Tuesday, 16 February 2016

Who's Afraid Of The Easter Rising?

Who's Afraid Of The Easter Rising? 1916 – 2016 by James Heartfield & Kevin Rooney


From what we know there is little doubt that the leaders knew that they would lose, and most likely die – Connolly said so, and Pearse said that there would have to be a blood sacrifice for Ireland. This is a way of thinking that is pretty alien to today's postmodern bourgeois liberal for whom there is no cause worth dying for.

This week I will be reviewing a non fiction book...please don't run away! It's a fantastic read, I promise! 

A quick disclaimer – Kevin Rooney was my Politics teacher when I was taking my A levels almost 10 years ago and was probably the best teacher I ever had. At a time when I no longer wanted to be at school and was only taking A levels because it was expected of me due to my perceived academic ability he managed to motivate me and keep me working hard. Something which no other teacher managed during that time period. That said, this has had limited influence on my review. I did not get a free copy and I am not reviewing this as a favour. In fact I haven't seen or spoken with my old politics teacher in the decade since I left school, he probably wouldn't even remember me now. Whilst I guess it is impossible to be entirely objective when reading a book by somebody you have known, I have tried my hardest to keep this review fair and unbiased.

'Who's Afraid Of The Easter Rising?' looks to discuss the 100 years which have passed since Irish revolutionaries proclaimed a republic from the steps of the General Post Office in Dublin. The authors take aim at the Irish governments reluctant efforts to mark the centenary and their decision to not acknowledge it with it's own celebrations, instead banding it in with several other notable centenary celebrations. The book looks back at the events surrounding the 1916 uprising and the shock waves that were felt around the world in it's aftermath. Discussing the influence that this act of rebellion had at various pivotal moments in recent history, the authors explore the changing attitudes towards the Easter rising over the last century. From an inspiring event which helped to begin further rebellions across the world to a potential source of embarrassment and shame for the current regime. The significance of the rebellion is explored, with a lot of time spent discussing how it helped to end the first world war and to spark revolutions in countries such as Russia and India. It also looks at what influence it may have had in the troubles which have plagued Ireland for many years and explores the different ways revisionists have chosen to rewrite the history surrounding the events of 1916.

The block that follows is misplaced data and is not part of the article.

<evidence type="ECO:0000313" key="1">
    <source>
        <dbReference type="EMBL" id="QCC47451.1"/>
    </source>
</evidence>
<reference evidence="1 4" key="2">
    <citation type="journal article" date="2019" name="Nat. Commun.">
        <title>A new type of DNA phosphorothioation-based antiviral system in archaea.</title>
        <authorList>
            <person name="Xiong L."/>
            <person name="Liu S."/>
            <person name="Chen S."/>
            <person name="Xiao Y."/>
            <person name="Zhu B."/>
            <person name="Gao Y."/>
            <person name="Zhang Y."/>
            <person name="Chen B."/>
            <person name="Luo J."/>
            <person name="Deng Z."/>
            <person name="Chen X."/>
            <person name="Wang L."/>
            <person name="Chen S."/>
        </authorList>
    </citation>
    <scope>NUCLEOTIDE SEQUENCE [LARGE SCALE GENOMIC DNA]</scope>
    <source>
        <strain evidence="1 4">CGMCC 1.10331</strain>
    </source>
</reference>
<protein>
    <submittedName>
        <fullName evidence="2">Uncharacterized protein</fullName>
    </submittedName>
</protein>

The authors never attempt to hide their own political leanings at any point during this book and yet they still attempt to provide a balanced and reasoned argument throughout. This is by no means a propaganda piece or an attempt to persuade you to a particular way of thinking. This is a meticulously researched piece which looks at how various parties have twisted the events of 1916 to further their own agendas. Whilst the authors opinions are scattered throughout, they are always backed up with evidence to support whatever point is being made. This is not just an opinion piece, ignoring facts or misappropriating them to fit with the authors on viewpoints.

I found it to be an absorbing read. The idea that the Easter Rising was the first step towards the ending of WW1 and the catalyst for revolutions in Russia and India made for a very interesting read. I was unaware of how much the people of India looked to Ireland for inspiration during their own fight for independence from the British empire. The discussion of the British empire and it's treatment of it's colonies as well as its own people makes this a must read for me personally. Despite being written about the Easter Rising of 1916 the authors have managed to make this book relevant to so much more. There are a lot of parallels between the ideas being discussed from a historical perspective and the world we live in today. Some of these are pointed out, such as the way in which Britain deceived Germany in the lead up to the great war and the way in which America copied this with how they dealt with Saddam Hussein. Other parallels are obvious to the reader but not addressed specifically in terms of recent examples by the authors, such as the use of patriotism and xenophobia as a means to distract people from their own social inequalities. These parallels make the book so relevant in the current political climate and it is alarming at how readily we are heading towards repeating historical mistakes which we should have already learnt from. Perhaps if we all read a little bit more than it would not be so easy for these issues to keep arising. As they say, knowledge is power.

So that being said, I am going to rate this as a 5 out of 5 and highly recommend that you read it!

Mr Rooney, If you have ended up reading this review somehow, thank you for being such an inspiring teacher and I apologise for not being the best student I could have been at the time. Hopefully you get round to writing some more books soon!

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